In 1869, the American Equal Rights Association voted to support the Fifteenth Amendment to the Constitution, which granted suffrage to black men, but women were excluded. Anthony questioned why women should support this amendment when black men were no longer supporting women’s voting rights. She also appeared before every Congress from 1869 to 1906, asking for the passage of a suffrage amendment.
In response to the split in the AERA over the Fifteenth Amendment on May 15, 1869 Stanton and Anthony founded the National Woman Suffrage Association, an organization dedicated to gaining women’s suffrage. The rival American Woman Suffrage Association, which supported the Fifteenth Amendment, was founded in November 1869 by Lucy Stone and others.
Ignoring opposition and abuse, Anthony traveled and lectured across the nation for the vote. She also campaigned for women’s labor organizations. She and Stanton were delegates at the 1868 convention of the National Labor Union. In 1870 Anthony formed the Workingwomen’s Central Association, whose purpose was to draw up reports on working conditions and provide educational opportunities for working women.
Anthony boosted the newly-formed women typesetters’ union in The Revolution and tried to establish trade schools for women printers. When printers in New York went on strike, she urged employers to hire women instead, believing this would show that they could do the job as well as men, and therefore prove that they deserved equal pay. Anthony was later expelled from the National Labor Union over this controversy.
A Woman’s Right to Vote
The privileges of citizenship stated in the Fourteenth Amendment contained no gender qualification, and Anthony’s interpretation was that women had been given the constitutional right to vote. She cast a vote in the 1872 Presidential Election in Rochester, New York, writing to Stanton on the night of the election that she had “positively voted the Republican ticket–straight…”
Two weeks later, on November 18, 1872, Susan B. Anthony and three of her sisters were arrested for voting. Anthony refused to pay her streetcar fare to the police station because she was “traveling under protest at the government’s expense.” She was indicted in Albany, and the Rochester District Attorney asked for a change of venue because a jury might be prejudiced in her favor.
The trial gave Anthony the opportunity to spread her arguments to a wider audience than ever before – after her arrest and prior to her trial she undertook an exhaustive speaking tour of all 29 of the towns and villages of Monroe county where her trial was to be held. In her speeches she addressed the question “Is it a Crime for a Citizen of the United States to Vote?”
She quoted the Declaration of Independence, the US Constitution, the New York Constitution, James Madison, Thomas Paine and the Supreme Court as proof that women as citizens had a right to vote. She argued that women, always in servitude to man, should be included in the emancipation amendment granting voting privileges to former slaves.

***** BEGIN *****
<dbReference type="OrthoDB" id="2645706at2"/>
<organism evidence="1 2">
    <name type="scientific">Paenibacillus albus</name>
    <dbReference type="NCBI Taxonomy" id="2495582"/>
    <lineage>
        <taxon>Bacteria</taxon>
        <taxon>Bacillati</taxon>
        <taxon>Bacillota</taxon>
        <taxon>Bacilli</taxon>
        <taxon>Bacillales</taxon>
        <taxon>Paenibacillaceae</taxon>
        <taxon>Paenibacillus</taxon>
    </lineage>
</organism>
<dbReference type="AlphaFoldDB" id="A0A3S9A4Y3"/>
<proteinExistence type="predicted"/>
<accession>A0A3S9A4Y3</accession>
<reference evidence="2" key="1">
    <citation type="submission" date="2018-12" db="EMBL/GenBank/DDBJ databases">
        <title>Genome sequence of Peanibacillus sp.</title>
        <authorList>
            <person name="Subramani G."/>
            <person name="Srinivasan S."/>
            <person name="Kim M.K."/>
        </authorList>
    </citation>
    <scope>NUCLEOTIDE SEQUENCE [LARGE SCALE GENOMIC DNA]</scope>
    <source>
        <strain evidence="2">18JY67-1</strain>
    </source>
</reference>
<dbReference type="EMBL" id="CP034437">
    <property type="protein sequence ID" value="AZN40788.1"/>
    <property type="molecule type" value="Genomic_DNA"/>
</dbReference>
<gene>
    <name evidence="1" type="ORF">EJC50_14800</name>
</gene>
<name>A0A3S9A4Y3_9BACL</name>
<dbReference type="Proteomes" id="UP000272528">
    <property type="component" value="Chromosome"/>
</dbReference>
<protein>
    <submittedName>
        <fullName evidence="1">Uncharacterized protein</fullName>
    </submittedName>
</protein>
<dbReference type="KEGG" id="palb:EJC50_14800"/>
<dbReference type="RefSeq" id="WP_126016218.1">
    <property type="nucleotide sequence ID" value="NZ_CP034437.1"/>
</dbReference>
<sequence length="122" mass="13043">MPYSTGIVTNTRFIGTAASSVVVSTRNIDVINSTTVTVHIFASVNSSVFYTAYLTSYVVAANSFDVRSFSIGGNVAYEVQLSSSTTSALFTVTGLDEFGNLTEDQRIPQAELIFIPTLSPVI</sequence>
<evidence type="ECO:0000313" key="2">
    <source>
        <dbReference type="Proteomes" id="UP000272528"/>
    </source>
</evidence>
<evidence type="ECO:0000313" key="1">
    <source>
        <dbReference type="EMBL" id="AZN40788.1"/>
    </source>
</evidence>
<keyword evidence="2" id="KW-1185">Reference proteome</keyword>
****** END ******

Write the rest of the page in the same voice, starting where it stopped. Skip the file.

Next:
At Anthony’s trial in Canandaigua in 1873, the judge refused to allow Anthony to testify on her own behalf, allowed statements given by her at the time of her arrest to be allowed as “testimony,” explicitly ordered the jury to return a guilty verdict without deliberating, refused to poll the jury afterwards, and read an opinion he had written before the trial even started.
Her sentence was a $100 fine; true to her word in court (“I shall never pay a dollar of your unjust penalty”), Anthony never paid the fine, and an embarrassed US Government took no collection action against her. She petitioned the US Congress to remove the fine in January 1874.
Between 1881 and 1885 Anthony, Stanton, Matilda Joslyn Gage and Ida Husted Harper collaborated on and published the History of Woman Suffrage. The last of four volumes, edited by Anthony and Harper, was published in 1902.
In 1887 the two women’s suffrage organizations merged as the National American Woman Suffrage Association. Anthony campaigned in the West in the 1890s to make sure that territories where women had the vote were not blocked from admission to the Union.
Anthony’s pursuit of alliances with moderate suffragists created tension between herself and more radical suffragists like Stanton. Stanton openly criticized Anthony’s stance, writing that Anthony and Lucy Stone “see suffrage only. They do not see woman’s religious and social bondage.” Anthony responded: “We number over ten thousand women and each one has opinions… and we can only hold them together to work for the ballot by letting alone their whims and prejudices on other subjects!”
In the 1890s Anthony raised $50,000 in pledges to ensure the admittance of women to the University of Rochester. In a last-minute effort to meet the deadline she put up the cash value of her life insurance policy. The University was forced to make good its promise and women were admitted for the first time in 1900.
Following her retirement, Anthony remained in Rochester. When asked if women in the United States would ever be given the vote she replied:
It will come, but I shall not see it…It is inevitable. We can no more deny forever the right of self-government to one-half our people than we could keep the Negro forever in bondage. It will not be wrought by the same disrupting forces that freed the slave, but come it will, and I believe within a generation.
Susan B. Anthony died of heart disease and pneumonia on March 13, 1906 at her home on Madison Street in Rochester.
Following her death, the New York State Senate passed a resolution remembering her “unceasing labor, undaunted courage and unselfish devotion to many philanthropic purposes and to the cause of equal political rights for women.”
On August 26, 1920 – fourteen years after Susan B. Anthony’s death – women were given the right to vote by the Nineteenth Amendment to the US Constitution, also known as the Susan B. Anthony Amendment. On November 2, 1920, over eight million American women voted for the first time.
Susan B. Anthony Quote:
There is not the woman born who desires to eat the bread of dependence, no matter whether it be from the hand of father, husband or brother; for any one who does so eat her bread places herself in the power of the person from whom she takes it.
My Favorite Susan B. Anthony Quote
Cautious, careful people, always casting about to preserve their reputation and social standing, never can bring about a reform. Those who are really in earnest must be willing to be anything or nothing in the world’s estimation, and publicly and privately, in season and out, avow their sympathy with despised and persecuted ideas and their advocates, and bear the consequences.